Carolina Journal News Reports
RALEIGH — A biotech incentives bill is on the fast track as the General Assembly’s short session winds down, but a big remaining question mark is how newly minted federal health care policies will impact the industries the measure would fund.
As reported in June by Carolina Journal, House Bill 530 (also known as the Life Sciences Development Act) would establish a private limited liability company to make taxpayer-funded loans of up to $30 million each to biotech companies.
To underwrite the loans, the Life Sciences Development company would sell equity certificates (similar to shares of ownership) to investors. If returns weren’t as good as expected, the company would issue tax credits to investors, covering their risk.
A joint conference committee was appointed June 9 to reexamine the bill, adjust it if necessary, and send it back to the House and Senate floor, where lawmakers only could vote it up or both. Supporters are now circulating talking points (PDF download) in favor of the proposal.
Opponents say the bill is more corporate welfare, runs afoul of the state Constitution (PDF download), and puts venture capitalists’ risk on the backs of taxpayers. Sponsors say the measure is necessary to spur economic growth and create jobs.
A huge wild card, however, is how the new health care law will affect private biotech research and innovation. A study by the libertarian Cato Institute found that more centralized health care systems — such as the one enacted by Congress in March — tend to curb “the use of new drugs, technologies and procedures. As a result, they tend to adopt new technologies later and use them less extensively.”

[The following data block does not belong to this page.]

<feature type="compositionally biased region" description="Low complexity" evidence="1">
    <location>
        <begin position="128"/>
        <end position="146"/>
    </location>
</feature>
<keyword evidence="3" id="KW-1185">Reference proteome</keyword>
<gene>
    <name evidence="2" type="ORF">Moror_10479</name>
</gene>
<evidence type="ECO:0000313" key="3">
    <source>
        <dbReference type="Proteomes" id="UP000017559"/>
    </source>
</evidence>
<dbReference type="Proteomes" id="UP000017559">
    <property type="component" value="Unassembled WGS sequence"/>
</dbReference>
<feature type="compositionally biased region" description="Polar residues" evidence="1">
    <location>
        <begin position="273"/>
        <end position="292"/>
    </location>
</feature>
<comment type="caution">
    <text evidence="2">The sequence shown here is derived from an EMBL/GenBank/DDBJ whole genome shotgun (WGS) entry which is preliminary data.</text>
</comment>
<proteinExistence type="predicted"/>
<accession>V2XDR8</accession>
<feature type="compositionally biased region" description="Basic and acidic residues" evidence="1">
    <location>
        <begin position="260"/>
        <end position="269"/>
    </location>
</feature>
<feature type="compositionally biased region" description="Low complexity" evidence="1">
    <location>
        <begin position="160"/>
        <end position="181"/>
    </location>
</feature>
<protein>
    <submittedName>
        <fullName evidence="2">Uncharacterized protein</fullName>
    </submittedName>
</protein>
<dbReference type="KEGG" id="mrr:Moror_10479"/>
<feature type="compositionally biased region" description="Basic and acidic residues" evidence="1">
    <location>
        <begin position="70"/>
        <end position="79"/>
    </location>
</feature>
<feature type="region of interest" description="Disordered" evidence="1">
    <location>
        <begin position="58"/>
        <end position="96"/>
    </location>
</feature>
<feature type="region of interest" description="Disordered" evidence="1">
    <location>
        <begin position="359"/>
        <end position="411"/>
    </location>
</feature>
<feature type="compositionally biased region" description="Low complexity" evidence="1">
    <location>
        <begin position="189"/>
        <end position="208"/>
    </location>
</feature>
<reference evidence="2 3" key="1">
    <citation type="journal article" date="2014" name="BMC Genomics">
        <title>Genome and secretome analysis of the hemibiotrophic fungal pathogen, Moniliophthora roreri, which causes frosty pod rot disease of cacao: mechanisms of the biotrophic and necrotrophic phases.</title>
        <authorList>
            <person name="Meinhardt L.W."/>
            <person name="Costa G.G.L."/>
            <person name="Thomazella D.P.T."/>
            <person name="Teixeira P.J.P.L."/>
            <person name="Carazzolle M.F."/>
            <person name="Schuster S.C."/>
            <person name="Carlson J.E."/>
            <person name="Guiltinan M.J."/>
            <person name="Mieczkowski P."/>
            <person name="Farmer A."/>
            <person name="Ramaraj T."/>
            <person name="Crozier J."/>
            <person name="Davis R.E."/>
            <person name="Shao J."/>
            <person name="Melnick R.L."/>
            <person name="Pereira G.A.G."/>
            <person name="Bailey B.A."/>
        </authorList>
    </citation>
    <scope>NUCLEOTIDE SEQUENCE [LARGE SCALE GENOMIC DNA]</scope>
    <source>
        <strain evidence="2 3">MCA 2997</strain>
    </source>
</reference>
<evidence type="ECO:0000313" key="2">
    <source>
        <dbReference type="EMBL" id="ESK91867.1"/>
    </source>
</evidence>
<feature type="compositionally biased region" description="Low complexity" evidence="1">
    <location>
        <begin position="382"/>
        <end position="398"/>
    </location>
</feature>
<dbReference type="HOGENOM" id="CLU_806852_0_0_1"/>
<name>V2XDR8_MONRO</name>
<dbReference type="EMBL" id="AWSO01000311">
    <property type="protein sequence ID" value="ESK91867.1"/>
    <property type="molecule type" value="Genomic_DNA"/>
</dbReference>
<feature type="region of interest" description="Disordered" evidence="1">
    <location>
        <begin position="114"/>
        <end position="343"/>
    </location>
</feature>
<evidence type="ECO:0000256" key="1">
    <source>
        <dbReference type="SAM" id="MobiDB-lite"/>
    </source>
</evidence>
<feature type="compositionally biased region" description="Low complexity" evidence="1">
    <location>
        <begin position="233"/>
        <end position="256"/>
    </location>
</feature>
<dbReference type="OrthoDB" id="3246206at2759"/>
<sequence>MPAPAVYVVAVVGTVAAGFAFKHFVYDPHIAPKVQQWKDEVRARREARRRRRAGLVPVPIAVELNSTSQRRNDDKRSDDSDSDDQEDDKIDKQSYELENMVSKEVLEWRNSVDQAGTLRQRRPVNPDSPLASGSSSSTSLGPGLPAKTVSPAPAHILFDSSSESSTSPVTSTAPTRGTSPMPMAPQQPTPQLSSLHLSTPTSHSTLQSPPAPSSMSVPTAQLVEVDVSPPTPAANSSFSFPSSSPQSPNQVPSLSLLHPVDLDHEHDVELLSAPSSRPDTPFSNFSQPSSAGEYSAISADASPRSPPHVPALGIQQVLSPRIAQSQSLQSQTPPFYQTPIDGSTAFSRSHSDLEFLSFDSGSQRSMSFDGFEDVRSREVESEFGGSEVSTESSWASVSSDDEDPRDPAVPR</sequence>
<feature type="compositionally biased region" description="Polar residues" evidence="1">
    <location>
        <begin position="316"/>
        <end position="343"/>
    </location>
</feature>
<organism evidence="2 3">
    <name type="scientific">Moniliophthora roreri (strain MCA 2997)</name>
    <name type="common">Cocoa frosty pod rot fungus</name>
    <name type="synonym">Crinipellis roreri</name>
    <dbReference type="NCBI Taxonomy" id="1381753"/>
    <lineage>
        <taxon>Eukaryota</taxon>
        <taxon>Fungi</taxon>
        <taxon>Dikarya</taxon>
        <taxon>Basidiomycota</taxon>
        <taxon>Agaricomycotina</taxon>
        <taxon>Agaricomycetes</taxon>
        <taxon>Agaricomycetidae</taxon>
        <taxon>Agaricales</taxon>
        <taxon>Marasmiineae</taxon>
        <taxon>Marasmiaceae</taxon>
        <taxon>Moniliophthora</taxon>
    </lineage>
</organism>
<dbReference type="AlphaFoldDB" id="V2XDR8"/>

The study also found that until this point, the United States has led the world in medical innovation because investors are freer to take risks by backing new technologies. Experience with centralized systems, on the other hand, shows that more government control leads to less investment in innovation.
Yet the core purpose of HB 530 is just that — to invest in biotech innovation — and critics say it adds too much uncertainty to the equation.
“The [health care] law does tighten government price controls on prescription drugs, and that is going to make the United States a less hospitable environment for pharmaceutical innovation,” said Michael Cannon, director of Cato’s health policy studies.
Cannon also said that firms and investors are in a holding pattern to see how the regulations actually play out. “It’s likely that a lot of start-ups who are considering new [research and development] investments are sitting on the sidelines and waiting until they get a better picture of how this law is going to be implemented before they go ahead and pour lots of money into R&D that might not satisfy the new regulatory requirements,” he said.
Such arguments aren’t confined to conservative circles, either. The Houston Business Journal reported that the health care law imposes a 2.3 percent excise tax on medical devices sales beginning in 2013. The tax would cover biotech medical devices developed by any firms the Life Sciences Development company would fund. According to the Journal, “Profits at small public companies could drop by as much as 77 percent, [JP Morgan Chase & Co. analyst Michael] Weinstein says.”
Moreover, Jeffrey Flier, M.D., dean of the Harvard Medical School, wrote in The Wall Street Journal that health care reform improves access to insurance but perpetuates the current dysfunctional system.
“Ultimately, our capacity to innovate and develop new therapies would suffer most of all,” Flier said.
HB 530 isn’t on the Senate or House calendar, but it could come up at any time as lawmakers rush through legislation in hopes of wrapping up the short session this week. An initial attempt at passing the bill failed in the waning hours of the General Assembly’s long session last year, when legislators couldn’t reach a compromise on differing House and Senate versions.
Carolina Journal Managing Editor Rick Henderson and Editorial Intern Bill Flanigen contributed research to this story.